FIVE SffiES ARE HIT BY Gives His Customary at Indianapolis. Scottish Bite Masons Holding 70th Annual Conclave and Reunion. IT CLOSES THURSDAY J Scottish Rite Masons of Booue, Clinton, Hamilton, [ Tipton and Howard counties will! attend the seventieth annual convention and seventieth annual convocation and reunion of the Rite which will be held this week, ieginnin;; today, and continuing through Thursday, at the cathedral in Indianapolis. Local chairmen and workers have been active in preliminary preparations for the meeting at which the higher Masonic degrees will be conferred on a class of Master Masons numbering nearly seventy-five. The ceremonies will have unusual significance, Paul E. Fisher, the thrice potent master, announces, in that the fourteenth degree, regarded the most impressive of the entire series, will be conferred by a special cast of past thrice potent masters, including thirteen of the fifteen now living. Leading these will be the dean of the group, Charles L. Hutchin- Sunday morning about 8:45 the fire department was called t the home of -Harry Zimmerman on Poplar street, burning soo having ignited the shingle roof The blaze was extinguished with but small damage. Saturday afternoon at 2:55 the department made a run-, to the property of Mrs. May Wopds on North West street where B. chicken house was discovered .on fire The blaze had a good start when discovered and the shed was damaged considerably. PRIEST RELATES mm STORY son, who served from IfldO 1902. Others will be Lewis Morrison, John E. M,ilnor, Logan C. Scholl, George M. 'Spiegel, Edward J. Scoonover, Leslie D. Clancy, Arthur R. Robinson, former United States senator; Fred I. Willis, V. V. Smith, Tine P. Dickinson, John F. Engelkc, David C. Pyke. F. E. Raschlg, Fae W. Patrick. . This will be an outstanding feature in the rite's ceremonies and at the close of the degree a special dinner Vill be served under the charge of Mr. Willis. Mr. Robinson will be the speaker. For the convenience of the candidates ..and the membership, all ritualistic work of the succeeding days of the mee.t}ng will be held afternoons and evenings and the state meeting will close Thursday evening with the convocation 'banquet at which there will be a program of music, address and special fraternal features. The chief address will be made by "Dusty" Miller, widely-known Ohio newspaper man. Birthday Celebration. Sunday, the 77th birthday of Hemlock, was number of rela- Sarah Tracy of celebrated by a lives and friends with well filled baskets visiting her home at the noon hour when a pitchin dinner with several big birthday cakes was spread. Included among those taking part in this happy affair were Mr. and Mrs. Clyde Tracy, daughters ' Maxine and Mary Jane and son Bobby; Mrs. Bertha Rhoades and Mrs. Earl Vandenbark and daughter Madeline of Kokomo Mr.-ana Mrs. W. T. Pugh of Elwood. Mrs. Tracy received a number of useful and beautiful gifts. Says He 6a:r Bruno Often Near Lindbergh Estate in New Jersey. AND TALKED TO HIM Milwaukee, Wis., April 8. — A gray-haired Catholic priest, who said his sense of "moral duty" prompted him to break a long silence, yesterday awaited arrival of federal authorities whom he expected to investigate his story attacking much of Bruno Richard Hauptmann's alibi in the Lindbergh kidnaping case. The story told by the Rev. Michael J. Kallok, pastor of the St. Joseph's church in suburban j Cudahy, and in 1930 a cleric in Trenton, N 1 . J., was given to department of justice agents. Father Kallok, asserting that the Lindbergh kidnaping was planned long before the flier's estate at Hopewell was erected, said he felt "I have a moral duty" to bring to light details that for three years were kept secret because of his fear tTiat "some one might kill me for revealing what I know." The former pastor of St. Michael's church, on the outskirts of Trenton, said Hauptmann visited a riding stable on the L. C. Thompson farm, several miles Death Toll Aready is 34 and 100 Persons Are Reported Injured. MANY HOMES WRECKED from the Lindbergh estate for several months prior to the kid- napijig and that he knew the Bronx carpenter as "Bruno," "Richard" and as "Hauptmann." At one time, the ipriest related, he saw Hauptmann, who often rode horseback in the woods near the Lindbergh estate, emerge 4rom the clump where many months later the kidnaped babe's body was found. Father Kallok said Hauptmann studied plans of the Lindbergh estate at the office of an architect, Robert A. Schumann of Trenton, who bad been seeking contracts for work on the colonel's home. Speeds to Washington. Miami, Fla., April 8. — President Roosevelt boarded the destroyer Farragut from his vacation fishing yachf last night and got under way for Jacksonville, where he will board a special train to return to Washington to put the new work relief program into operation. Life has its sunshine and shadows; its pleasures and pains; its joys and : sorrows; its happiness and heartaches; flowing on day by day like a river rushing to the sea. Like the rippling water flowing to,its outlet 90 we never return to pass over the same moment of time again. We may look back and -recall our experiences of life with others as •we are wont to do when one of our loved ones is taken by'death. Helplessly we turn to friends and relatives to assist us in bearing the burden of our separation. We cast about /or strength and comfort, but It can only be found in God. i In the quiet moments, when weiare alone with the pleasant memories; of the! departed passing through our minds, wondering how we shall be able to bear up under, our loss, the voice of Christ, the Great Comforter, comes to us. We hear Him isay: "Come unto He, all ye that labor and are heavy laden, and I -will give yon rest." He dries your tears and gives the assurance of a day Which shall - break upon the souls of those who believe In : - Him when perfect happiness shall be theirs. DIRECTORS OF FUN&RA1« LITTLE McComb, Miss., April 8—Thirty-four persons Sunday were reported dead and more than 100 injured in the wake of tornadoes which swept over Louisiana, Texas, Alabama and Florida Saturday afternoon and Saturday night. The tornado took its (leaviest oil in this section of Mississippi vith twelve reported dead at Closer, six at Gillsburg and three on a plantation near Woodville, Miss. Rescue crews searched for the odies of ten persons believed drowned when winds overturned heir house boat at a logging amp six miles south of Lake 'rovidence, La. Three others, died in scattered ectipns of Louisiana and Texas. Among the reported dead were Ir. and Mrs. T. W. Whittington f Gloster. Whittington is an ncle of Congressman Will Whitington of Mississippi and a rother of State Senator Luther Vhittington. W. D. Hogue, 70, prominent '.'atchez. Miss., timberman, and is brother, John Hogue, were reported drowned in the houseboat a-ccident near Lake Providence. In McLean county, Kentucky, more than 100 families along the Green river fled from their homes yesterday as the river rose eight feet above flood stage. At Rumsey, Ky., four of the CO families who evacuated riverside homes moved into the schoolhouse. One family was living in the courthouse. The Mississippi tornado, splintering the town of Gloster with a population of 15,000, left 12 reported dead. The marriage of Wilbur Hilli goss of Prairie township to Miss Lula Mills of Paoli, which took place March 25 has been an nounced. The bridegroom Is a son of Mr. and Mrs. goss -and is a farmer and truck driver. The bride Is a daughter of Mr and Mrs. Cecil Mills of Paoli and an estimable young woman who was prominent In social work in her The newlyweds Arthur : HUH church and community, ire at home to their friends on the Charles Doran farm one-half mile west of Normanda. I AAA Re :e|>ort. Washington, ffpHl 8. — The AAA disclosed yesterday that it had collected^ $731,982,189 hrough the controversy-rousing processing taxes but that it had spent even more-!—?887,512,255 —in its effort to raise farm POUR POUND GUILTY. Were Charged. With Harboring "Baby Pace" Nelson. (By United Press). Ban Francisco, April S.—Four men, found guilty in federal court on charges of conspiring to harbo.' George (Baby Face) Nelson when the late gangster was hiding out. today faced prison terms. Those found guilty by a jury, which also freed three other suspects, werp Tho'mas C. Williams, Callejo, Cal.. H. O. (Tex) Hall and Frank Cochran of Rero, and Anthony Moreno of Sa'n Francisco. Among those cleared was Mrs. Grace Perkins of Chicago. Judge Walter Lindley of the Illinois district court, -sentenced Williams,' manager of a hospital, to prison for 18 months and ordered him to pay a $5,000 fine. Hall and Cochran will serve a year and a day and pay fines of $2,000 each. Moreno will serve six months. Germans Fail to Secure Two- thirds Majority in the Free City. SETBACK FOR HITLER STOMACH TURNED. Noted Surgeon Performed a Very Difficult Operation. Fall River, Mass., April 8. — Surgeons Saturday righted the up- side-do-wn stomach which had impaired Jimmy Neilson's health almost from birth.. Dr. Philemon Edwards Truesdale, eminent diaphragmatic hernia surgeon, cut a large incision in the txby's body and restored various organs to normal positions. "The boy was in fairly good condition at the'close of. the operation, which lasted an hour and a half," a surgeon's bulletin said. Free City ot Danzig, April 8.— Danzig refused to "follow the Saar" In yesterday's Volkstag election when Nazis fell short in a heated drive for a vital two- thirds majority which would have given them absolute control of the mandated city. ' Despite the barrage of oratory laid down by the high lieutenants of Adolf Hitler, final official returns early today disclosed the Nazis polled only 59.93 per cent. They received 139,200 of 232,279 votes cast. A two-thirds majority would have permitted them to alter the city's constitution and abolish opposition parties, although such changes would be subject to approval of the League of Nations. Hitler orators, predicting an overwhelming victo'ry, had foreseen a Nazi dictatorship followed by a campaign for reunion with the fatherland. They appealed to voters to duplicate the overwhelming. Nazi triumph which saw the Saar basin territory .return to Germany, i . Black King; Ready to Oppose Modern Forces of Mussolini's Army. LOOKS TO LEAGUE Addis Ababa, April 8.—Emperor Haile Selassie declared yesterday he is ready to .pit the silver- covered leather shields, curved scimitars and ancient black powder rifles of Ethiopia's fighting forces against the heavy artillery and modern bombing planes oF italy in defense, if necessary, of he last black empire. "Ethiopia does not want war. Yellem! Yellem!" the emperor, his dark eyes flashing, almost shouted. Tire Ethiopian "Yellem" means a double strength nega- ive. • "As a member of the League of Nations and signer of the Kelogg pact, we are bound to ex- laust every means of peaceful ettlement before resorting to war." "But," he added solemnly, almost as though taking a vow, "in :ase of any foreign: invasion while ifforts to secure peaceful settlements are in progress, Ethiopia will resist that invasion to the utmost." . | Haile Selassie emphasized he pins faith upon the league for solution of the' "regrettable incidents" with Italy ; (referring to border clashes at Ualual and Af- dub), and declared "the establishment of a system 'of peaceful cooperation and security in Africa and the near East rests with the league." MRS. EARL CRAIL HURT. Suffered Bod Cut in Forehead When Car Was Overturned. Mrs. Earl Crail, former resident of Prairie township, suffered a bad gash in the forehead over the right eye, ] Saturday evening in an accident on Federal Road 31, when the Ford car in which she was riding was overturned. She was taken to a doctor by an Indianapolis insurance man, the Fordicar being so badly damaged it could nbt be driven. Several stitches [were required to close the wound In the forehead and she "was then taken to her home near Atlanta] Mrs. Crail had b ;en visiting at the borne of Mrs. Will Holly In Prairie township and her son, Roscoe Crail and wif< were taking her to her own home. Mrs. Roscoe Crail was driving and in meeting the car driven by the Indianapolis man swerved suddenly and her The -Indlan- and rendered Will Hold Public Sale. Mrs. Dena Smith, widow of. Lora S. Smith, has been named administratrix of the husband's estate and will hold a public sale of personal property at the home on Federal Road 81, one mile north of the Norinanda Pike April 12th. The Bale will atari at 10:80 in the morning and Ladle* of the Hopewell church ,will aerre lunch. • •» • WBA.THBK ,-^ Moitly cloudy -" iwa? '- t - car took the ditch, spoils man stopped assistance. Mr. and Mrs. Ros:oe Crall were braised ^sllghtiy buj thler } hurts were forgotten in the excitement of caring for the me ther, who was bleeding profusely. Young . — Poplar Bluff, Mo. daughter was; porn Aflril £~ A to Mrji. * Delmar LeroyiBqjrd. ate! Is 17, years old and her husba aaid the -proud papa grow up tote(jher/' •"•"•"--fc^""^*^" The Oirta' 16. "fHow," "we'll alt EDEN IS ILL. British Plans for Stresa Parley • Are Upset. London, April 8.—The sudden illness of Capt. Anthony Eden, lord privy seal and British ambassador for peace In the recent arms discussions, upset yesterday Britain's plans for facing a hard battle at the Stresa conference Thursday over the powers' future policy to- word Germany. The brilliant young statesman is suffering from heart strain. An official foreign office announcement revealed that physicians have ordered him to take a complete rest for from four to six weeks. Indianapolis, April 8. — The Rev. William A. (Billy) Sunday^ the baseball player-evangelist, pitched a verbar no-hit game in the First Baptist church yesterda? afternoon!; and paid vitriolic respects to| Socialists, Communists; godless professors, nudism, free love and atheism. - _ ! Speaking] as the headliner on a program to'raise money for Winona Lake institutions, the agile' evangelist; derided the "false prophets who! wish to make the United States a 'second edition of Russia," and-:skid that while the na- ion bad-recognized the soviet government, he never would personally. ' He hit the Roosevelt adminis- ration and challenged the over- lowing crowd to name any legis- ation of the last two years that was not patterned after Russia. HOGS ARE HIGHER. *rices Advanced lOc to 15c at Indianapolis Monday. Indianapolis, April 8. —- Receipts on hogs, 4,000; held over, .00; cattle, 600; calves, 400; heep and lambs, 100. ' Hog prices early today in the ocal live stock market were 10c o 15c higher, with the top, $9.45', or 160 to 190-pound weights; 'igs and light weights, 100 to 160 lounds, sold at $7.16 to $9.15; 90 to 250' pounds at. $9.20 to 9.30; 250! pounds up, $8.80 to 9.15; sows, $7.50 to $8.50. •Cattle were higher, calves, were teady to strong a few at $10.00, nd Iambs were steady, no choice :Inds offered. ' • Chicago, April 8.—.Receipts on ogs, 17,000, Including. 7.000 di- ect to packers; held over, 1,000; arly bids steady, top $9.25; cat- le, 10,000;! calves, 2,000; sheep nd lambs, 16,000. Local Grain Market • Wheat, No. 2, 85c; No. 1 86c Oats __. 44c !orn, per 100 Ibs. '___ $1.12 Local Produce Market. '.. (Moore & Moore) £_• Eggs, per:dozen fz^ff Indianapolis produce Price*. Eggs—Indianapolis jobbers of- er country shippers for strictly resh stock, 19c at country points; Oc delivered at Indianapolis. Ponltryj -fr. Jobbers paying for eavy hens, 16c; Leghorns, • 14c; rollers, 2 Ibs. up, 20c; Leghorns', Ibs., 17c; cocks and stags, 8c; eeae, 6c; ducks, 9c; guineas, 15c. Butter—Jobbers' selling prices or creamery butter, fresh firsts, o. 1, 36j-37c; No. 2, 34-350; In uarters and halves, Ic more. Butter [Pah Buyers paying S2c pound delivered at Indianapolis. LEAVELL & BATES LOANS Citizens National iBank Bldg. Phone HO. AUTO POLISHES ' CLEANERS POLISHING CLOTHS TOP PUTTY and I DRESSING FARMERS OIL & TIRE CO. Phone 102. J ! Hennery] ... . , Hennery ^Whft* 1L i- POULTRY '• Tf_Mlfl JJ j. !_ IvMflHH •»—*•» WMSAlfKi MICE' ; : - We are making our ice delivery daily. • Hang out your card for prompt service. Buy one of our new refrigerators on our easy payment plan. : Abso-Pure Ice & Coal Co. Phone 12. MOORE'S 130 — Phones — 27 Groceries—Meats Usec Car Prices i~'i'- • f 10,000 USED OAR SALE Alll Can Displayed at 214 East Jefferson '84 Ford Ooach •84 ijord Ctoupe •81 Pqrd Ooach •31 lord Track •~- -L-H—*-», BfHter Coach r i Coupe _i rotet Sedan . YOUR USED FURNITURE, STOVES, RUGS, ETC., ON NEW. Suite 6- Barrtim Cleaned Clothes ARE NEW CLOTHES That is, they look like new when they are cleaned by our careful, expert methods. Send your clothes to us often and they'll always look like new and stay new longer. • ' i Men's Suits $1.00 Women's Dresses, $1.00 Felt Hats 50c Smitson's Cleaner Phone 120 Austria Moves in Arms Crisis Archdulce Otto 1 Heimwehr in front of Vienna palae* Austria's decision to follow Germany's example in increasing its armed forces has added another problem to the European arms crisis. Premier Kurt Schuschnigg, right, stated that steps had already been taken to achieve | that end. Private armies, such as the Helm- w«hr, headed, by Prince Ernest von Starhemberg, would be eliml- Mted. The iatter seeks to restore the Hapsburgs to the throK* fc- the person of Archduke Otto von Hapsburg, left. BEHOLD Thie Stranger A stranger moves to your neighborhood. You observe him tolerantly, but with no immediate display of interest. You |are an established resident, getting ajong very nicely before he came. But you do not avoid him. For reasons not entirely unselfish; you wait for him to reveal himself. Possibly he may add something to your social and business life; | Possibly he vrW take a highly respected place ur the community. He may. even become one of your intimates. It is up to him, ^ — So you note his manners, talk with htav and form an I opinion.- K he comes up to your requirements, yon accept him, and often he proves a welcome addition to ybur group of friends, i ' Ifr is with exactly the same attitude-^hat; Hff_*iM40r wader regards » a* , new to him. his civilised . comfort, .safety^i-even his si ..Coach Sedan . , Town' Sedan, I careful con&leTi&ok •tisements ia this news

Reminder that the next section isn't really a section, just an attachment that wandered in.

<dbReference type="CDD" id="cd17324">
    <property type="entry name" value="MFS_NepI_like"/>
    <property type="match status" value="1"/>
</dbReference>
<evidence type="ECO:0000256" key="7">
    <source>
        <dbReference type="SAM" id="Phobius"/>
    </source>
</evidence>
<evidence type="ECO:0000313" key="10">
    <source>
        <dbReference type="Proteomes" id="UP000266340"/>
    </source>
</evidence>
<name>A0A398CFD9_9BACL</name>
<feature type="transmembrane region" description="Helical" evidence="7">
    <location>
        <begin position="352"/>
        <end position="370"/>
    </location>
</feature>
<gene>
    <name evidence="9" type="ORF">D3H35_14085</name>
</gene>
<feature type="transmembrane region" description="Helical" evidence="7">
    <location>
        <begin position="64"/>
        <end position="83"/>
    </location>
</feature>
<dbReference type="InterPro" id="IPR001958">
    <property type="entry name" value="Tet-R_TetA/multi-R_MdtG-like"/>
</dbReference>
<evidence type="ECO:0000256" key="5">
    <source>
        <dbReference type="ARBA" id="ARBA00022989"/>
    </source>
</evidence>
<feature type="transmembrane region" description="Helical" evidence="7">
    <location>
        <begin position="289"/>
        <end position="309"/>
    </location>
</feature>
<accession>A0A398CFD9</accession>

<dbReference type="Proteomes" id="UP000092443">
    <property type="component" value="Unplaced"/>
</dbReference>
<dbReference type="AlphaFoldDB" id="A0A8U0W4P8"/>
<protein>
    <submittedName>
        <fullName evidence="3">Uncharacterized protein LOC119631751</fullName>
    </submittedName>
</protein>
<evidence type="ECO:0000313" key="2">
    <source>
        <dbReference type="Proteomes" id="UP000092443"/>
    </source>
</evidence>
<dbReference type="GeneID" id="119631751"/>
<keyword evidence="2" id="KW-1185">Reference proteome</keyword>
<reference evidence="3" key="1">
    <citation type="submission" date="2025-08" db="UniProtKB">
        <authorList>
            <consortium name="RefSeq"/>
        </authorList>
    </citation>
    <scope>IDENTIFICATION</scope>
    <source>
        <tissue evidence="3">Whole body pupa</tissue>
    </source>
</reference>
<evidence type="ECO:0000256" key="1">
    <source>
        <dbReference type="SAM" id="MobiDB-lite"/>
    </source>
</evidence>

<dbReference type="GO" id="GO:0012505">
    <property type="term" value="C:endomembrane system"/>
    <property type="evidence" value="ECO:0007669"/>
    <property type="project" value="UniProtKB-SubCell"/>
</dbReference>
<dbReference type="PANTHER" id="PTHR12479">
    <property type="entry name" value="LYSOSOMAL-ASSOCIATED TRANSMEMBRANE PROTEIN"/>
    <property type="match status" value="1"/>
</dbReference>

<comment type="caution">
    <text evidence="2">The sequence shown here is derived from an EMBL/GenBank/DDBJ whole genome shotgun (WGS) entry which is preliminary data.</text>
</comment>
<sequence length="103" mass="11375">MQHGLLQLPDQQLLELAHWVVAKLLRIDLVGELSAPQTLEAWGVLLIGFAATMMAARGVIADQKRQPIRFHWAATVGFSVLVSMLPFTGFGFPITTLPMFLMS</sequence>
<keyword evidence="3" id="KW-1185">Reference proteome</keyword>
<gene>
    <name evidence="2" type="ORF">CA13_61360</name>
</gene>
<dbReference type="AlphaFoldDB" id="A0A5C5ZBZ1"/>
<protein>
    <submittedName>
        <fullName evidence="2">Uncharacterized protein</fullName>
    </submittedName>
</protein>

What members have found on this page

Get access to

  • The largest online newspaper archive
  • 8,800+ newspapers from the 1700s–2000s
  • Millions of additional pages added every month

Try it free